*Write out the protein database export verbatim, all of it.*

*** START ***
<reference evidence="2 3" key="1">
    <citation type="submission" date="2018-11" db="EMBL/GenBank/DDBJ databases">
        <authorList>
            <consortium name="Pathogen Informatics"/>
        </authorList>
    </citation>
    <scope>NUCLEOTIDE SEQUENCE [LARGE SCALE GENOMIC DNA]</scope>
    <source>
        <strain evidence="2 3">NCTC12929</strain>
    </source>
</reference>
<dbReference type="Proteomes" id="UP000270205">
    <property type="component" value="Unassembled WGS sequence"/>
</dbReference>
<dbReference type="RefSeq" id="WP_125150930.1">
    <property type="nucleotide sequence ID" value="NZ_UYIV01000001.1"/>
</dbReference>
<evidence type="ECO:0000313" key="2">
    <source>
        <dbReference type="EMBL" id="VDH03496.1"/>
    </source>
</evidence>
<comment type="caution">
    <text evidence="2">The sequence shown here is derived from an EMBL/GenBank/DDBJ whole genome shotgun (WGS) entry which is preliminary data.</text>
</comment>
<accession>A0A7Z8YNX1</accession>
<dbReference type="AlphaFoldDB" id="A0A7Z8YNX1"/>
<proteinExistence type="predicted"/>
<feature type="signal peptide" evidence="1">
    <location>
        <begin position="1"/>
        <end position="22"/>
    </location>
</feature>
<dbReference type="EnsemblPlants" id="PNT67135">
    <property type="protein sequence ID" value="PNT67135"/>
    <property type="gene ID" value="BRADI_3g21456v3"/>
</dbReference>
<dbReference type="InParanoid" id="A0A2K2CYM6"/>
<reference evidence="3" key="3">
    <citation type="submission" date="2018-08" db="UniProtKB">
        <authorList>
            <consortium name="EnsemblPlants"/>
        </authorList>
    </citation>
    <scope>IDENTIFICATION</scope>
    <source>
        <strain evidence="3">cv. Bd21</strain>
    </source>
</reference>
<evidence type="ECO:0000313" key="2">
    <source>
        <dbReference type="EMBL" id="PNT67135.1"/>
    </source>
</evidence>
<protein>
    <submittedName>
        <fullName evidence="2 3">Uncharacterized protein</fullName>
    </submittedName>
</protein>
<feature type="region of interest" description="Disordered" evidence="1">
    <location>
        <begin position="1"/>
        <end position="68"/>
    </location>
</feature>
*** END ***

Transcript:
<reference evidence="2 3" key="1">
    <citation type="submission" date="2018-11" db="EMBL/GenBank/DDBJ databases">
        <authorList>
            <consortium name="Pathogen Informatics"/>
        </authorList>
    </citation>
    <scope>NUCLEOTIDE SEQUENCE [LARGE SCALE GENOMIC DNA]</scope>
    <source>
        <strain evidence="2 3">NCTC12929</strain>
    </source>
</reference>
<dbReference type="Proteomes" id="UP000270205">
    <property type="component" value="Unassembled WGS sequence"/>
</dbReference>
<dbReference type="RefSeq" id="WP_125150930.1">
    <property type="nucleotide sequence ID" value="NZ_UYIV01000001.1"/>
</dbReference>
<evidence type="ECO:0000313" key="2">
    <source>
        <dbReference type="EMBL" id="VDH03496.1"/>
    </source>
</evidence>
<comment type="caution">
    <text evidence="2">The sequence shown here is derived from an EMBL/GenBank/DDBJ whole genome shotgun (WGS) entry which is preliminary data.</text>
</comment>
<accession>A0A7Z8YNX1</accession>
<dbReference type="AlphaFoldDB" id="A0A7Z8YNX1"/>
<proteinExistence type="predicted"/>
<feature type="signal peptide" evidence="1">
    <location>
        <begin position="1"/>
        <end position="22"/>
    </location>
</feature>
<dbReference type="EnsemblPlants" id="PNT67135">
    <property type="protein sequence ID" value="PNT67135"/>
    <property type="gene ID" value="BRADI_3g21456v3"/>
</dbReference>
<dbReference type="InParanoid" id="A0A2K2CYM6"/>
<reference evidence="3" key="3">
    <citation type="submission" date="2018-08" db="UniProtKB">
        <authorList>
            <consortium name="EnsemblPlants"/>
        </authorList>
    </citation>
    <scope>IDENTIFICATION</scope>
    <source>
        <strain evidence="3">cv. Bd21</strain>
    </source>
</reference>
<evidence type="ECO:0000313" key="2">
    <source>
        <dbReference type="EMBL" id="PNT67135.1"/>
    </source>
</evidence>
<protein>
    <submittedName>
        <fullName evidence="2 3">Uncharacterized protein</fullName>
    </submittedName>
</protein>
<feature type="region of interest" description="Disordered" evidence="1">
    <location>
        <begin position="1"/>
        <end position="68"/>
    </location>
</feature>